Military Members Boost Concealed-Weapons Licenses
Florida has fast-tracked concealed-weapons licenses to 82,000 military members and honorably discharged veterans since terror-related shootings at a pair of military installations in Tennessee two years ago.
State Agriculture Commissioner Adam Putnam, who along with Gov. Rick Scott helped expedite the permitting process as part of the state's reaction to the shootings in Chattanooga, Tenn., made an appearance Tuesday to discuss the effort, which has played a part in Florida's increased number of people allowed to carry concealed firearms.
But with Putnam running for governor in 2018, his stances on Second Amendment issues are drawing criticism from Democrats.
Since Putnam first won statewide office in 2010, the number of concealed-weapons licenses has soared from about 800,000 to more than 1.78 million. Putnam's issues the licenses.
The tens of thousands of active-duty military members and veterans getting expedited permits has come as the state has seen “heavy” demand for concealed-weapons licenses, Putnam said.
“This is just one example of what we do through our department to make Florida the most veteran- and military-friendly state in the nation,” Putnam said during an appearance at the National Guard Armory in Tallahassee.
The fast-tracking for military members, who don't have to wait until they're age 21 as do civilian applicants, was established as part of Florida's reaction to the July 16, 2015, terrorist-motivated shootings in Chattanooga that resulted in the deaths of four Marines, a Navy sailor and the gunman. Florida also upgraded security at National Guard recruitment centers, including arming guard members.
During his appearance at the armory, Putnam said the Legislature “continues to wrestle with the right way to get there” when asked about allowing concealed-weapons license holders to carry firearms on college and university campuses or to openly carry handguns.
Efforts to pass such proposals have failed in the Senate in recent years.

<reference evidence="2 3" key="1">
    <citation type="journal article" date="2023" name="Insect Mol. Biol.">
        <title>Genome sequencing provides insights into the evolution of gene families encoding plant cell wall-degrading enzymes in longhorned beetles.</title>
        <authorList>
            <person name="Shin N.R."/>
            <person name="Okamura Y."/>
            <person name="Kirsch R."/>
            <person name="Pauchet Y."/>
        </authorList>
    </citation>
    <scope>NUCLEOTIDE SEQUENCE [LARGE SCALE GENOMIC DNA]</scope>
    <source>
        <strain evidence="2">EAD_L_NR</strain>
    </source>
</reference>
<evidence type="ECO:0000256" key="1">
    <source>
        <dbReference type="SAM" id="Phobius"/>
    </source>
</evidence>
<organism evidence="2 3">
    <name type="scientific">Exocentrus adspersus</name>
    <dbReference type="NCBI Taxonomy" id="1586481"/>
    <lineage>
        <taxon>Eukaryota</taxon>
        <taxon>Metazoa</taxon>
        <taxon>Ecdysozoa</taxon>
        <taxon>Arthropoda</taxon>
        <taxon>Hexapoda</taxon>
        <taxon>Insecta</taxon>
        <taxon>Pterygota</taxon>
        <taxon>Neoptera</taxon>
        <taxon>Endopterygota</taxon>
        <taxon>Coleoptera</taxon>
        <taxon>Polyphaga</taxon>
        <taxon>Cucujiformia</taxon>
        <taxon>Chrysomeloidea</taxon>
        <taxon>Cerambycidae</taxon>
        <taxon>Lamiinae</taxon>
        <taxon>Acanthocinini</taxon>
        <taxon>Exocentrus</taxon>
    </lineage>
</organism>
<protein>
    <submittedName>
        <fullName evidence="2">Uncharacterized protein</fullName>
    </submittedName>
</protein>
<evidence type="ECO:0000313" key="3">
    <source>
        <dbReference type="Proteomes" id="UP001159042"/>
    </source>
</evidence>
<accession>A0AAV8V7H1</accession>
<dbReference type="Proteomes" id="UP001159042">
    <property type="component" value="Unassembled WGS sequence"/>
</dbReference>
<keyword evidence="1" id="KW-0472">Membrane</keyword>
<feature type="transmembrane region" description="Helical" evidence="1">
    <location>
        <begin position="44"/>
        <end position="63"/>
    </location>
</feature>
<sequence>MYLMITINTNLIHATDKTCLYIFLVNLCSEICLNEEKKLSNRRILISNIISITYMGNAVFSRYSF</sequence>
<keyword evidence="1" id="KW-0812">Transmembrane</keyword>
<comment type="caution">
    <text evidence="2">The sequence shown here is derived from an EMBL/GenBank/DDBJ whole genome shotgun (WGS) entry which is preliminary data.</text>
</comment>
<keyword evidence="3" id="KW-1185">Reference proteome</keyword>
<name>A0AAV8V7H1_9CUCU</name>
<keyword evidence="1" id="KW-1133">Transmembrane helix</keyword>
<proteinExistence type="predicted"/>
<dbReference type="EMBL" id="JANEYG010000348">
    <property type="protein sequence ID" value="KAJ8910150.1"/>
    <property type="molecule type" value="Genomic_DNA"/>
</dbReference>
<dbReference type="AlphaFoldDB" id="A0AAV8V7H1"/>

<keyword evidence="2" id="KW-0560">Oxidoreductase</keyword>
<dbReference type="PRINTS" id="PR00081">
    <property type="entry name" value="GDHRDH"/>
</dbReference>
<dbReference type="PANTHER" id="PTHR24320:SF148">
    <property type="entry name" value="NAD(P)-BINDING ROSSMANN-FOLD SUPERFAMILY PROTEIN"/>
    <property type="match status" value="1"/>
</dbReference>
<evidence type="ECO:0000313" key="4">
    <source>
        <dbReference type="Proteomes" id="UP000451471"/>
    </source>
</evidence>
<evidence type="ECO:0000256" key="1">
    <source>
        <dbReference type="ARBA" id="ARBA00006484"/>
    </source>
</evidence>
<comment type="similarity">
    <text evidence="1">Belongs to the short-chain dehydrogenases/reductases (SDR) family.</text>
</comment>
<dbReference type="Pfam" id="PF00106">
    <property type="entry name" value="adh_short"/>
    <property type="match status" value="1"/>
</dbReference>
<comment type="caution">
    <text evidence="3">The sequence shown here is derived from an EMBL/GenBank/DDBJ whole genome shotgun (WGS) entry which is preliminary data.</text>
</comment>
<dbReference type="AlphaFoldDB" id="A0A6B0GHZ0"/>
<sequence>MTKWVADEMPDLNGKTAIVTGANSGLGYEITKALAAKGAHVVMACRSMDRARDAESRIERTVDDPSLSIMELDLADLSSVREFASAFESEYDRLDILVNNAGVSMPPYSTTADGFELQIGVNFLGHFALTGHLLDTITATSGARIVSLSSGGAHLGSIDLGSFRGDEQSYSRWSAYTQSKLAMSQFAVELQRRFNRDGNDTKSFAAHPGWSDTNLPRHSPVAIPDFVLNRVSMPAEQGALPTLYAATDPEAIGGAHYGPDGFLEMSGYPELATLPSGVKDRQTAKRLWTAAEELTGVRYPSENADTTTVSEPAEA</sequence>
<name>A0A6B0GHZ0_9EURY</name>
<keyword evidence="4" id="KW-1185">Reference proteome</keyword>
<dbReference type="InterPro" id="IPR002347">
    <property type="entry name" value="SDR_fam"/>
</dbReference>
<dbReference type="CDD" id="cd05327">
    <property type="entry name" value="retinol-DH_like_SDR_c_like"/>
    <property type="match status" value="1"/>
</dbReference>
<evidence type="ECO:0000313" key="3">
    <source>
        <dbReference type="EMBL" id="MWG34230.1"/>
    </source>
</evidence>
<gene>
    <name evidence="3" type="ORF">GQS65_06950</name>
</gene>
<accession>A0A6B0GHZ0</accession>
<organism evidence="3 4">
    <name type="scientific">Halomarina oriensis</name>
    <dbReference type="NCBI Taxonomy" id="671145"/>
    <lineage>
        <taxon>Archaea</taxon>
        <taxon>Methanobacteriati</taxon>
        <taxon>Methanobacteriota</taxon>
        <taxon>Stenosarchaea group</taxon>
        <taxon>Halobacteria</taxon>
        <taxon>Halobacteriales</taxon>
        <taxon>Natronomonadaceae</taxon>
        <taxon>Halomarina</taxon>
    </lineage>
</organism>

“Gun-free zones, where the victims have no opportunity to defend themselves, ought to be modified in a responsible way so that people can exercise their Second Amendment rights and protect themselves,” Putnam said.
As Putnam was speaking, Democrats criticized him about a comment posted online Monday about people protesting in Tampa over a recent National Rifle Association recruitment video.
“Classic progressive move,” Putnam said on Facebook. “Desperate attempt to limit our 2nd Amendment rights.”
Florida Democratic Party spokeswoman Johanna Cervone called the video, narrated by NRA spokeswoman Dana Loesch, an attempt to “provoke fear and stoke the flames of division.”
“If Adam Putnam is endorsing this video, he's encouraging violence against fellow Americans,” Cervone said in a prepared statement. “Could Putnam be more transparent in his pandering to the far right? It's clear Putnam is more than a little insecure about his credentials as a conservative."
Tallahassee Mayor Andrew Gillum, who is running as a Democrat for governor, was also critical of Putnam for supporting the video.
“It's a shameful day when someone who wants to lead our state stands behind such violent, divisive rhetoric, and against commonsense gun protections for Floridians,” Gillum said in a prepared statement.
In the video, Loesch called out progressives in education, the media and Hollywood for their resistance against President Donald Trump.
“The only way we stop this, the only we save our country and our freedom, is to fight this violence of lies with the clenched fist of truth,” Loesch said in the video.
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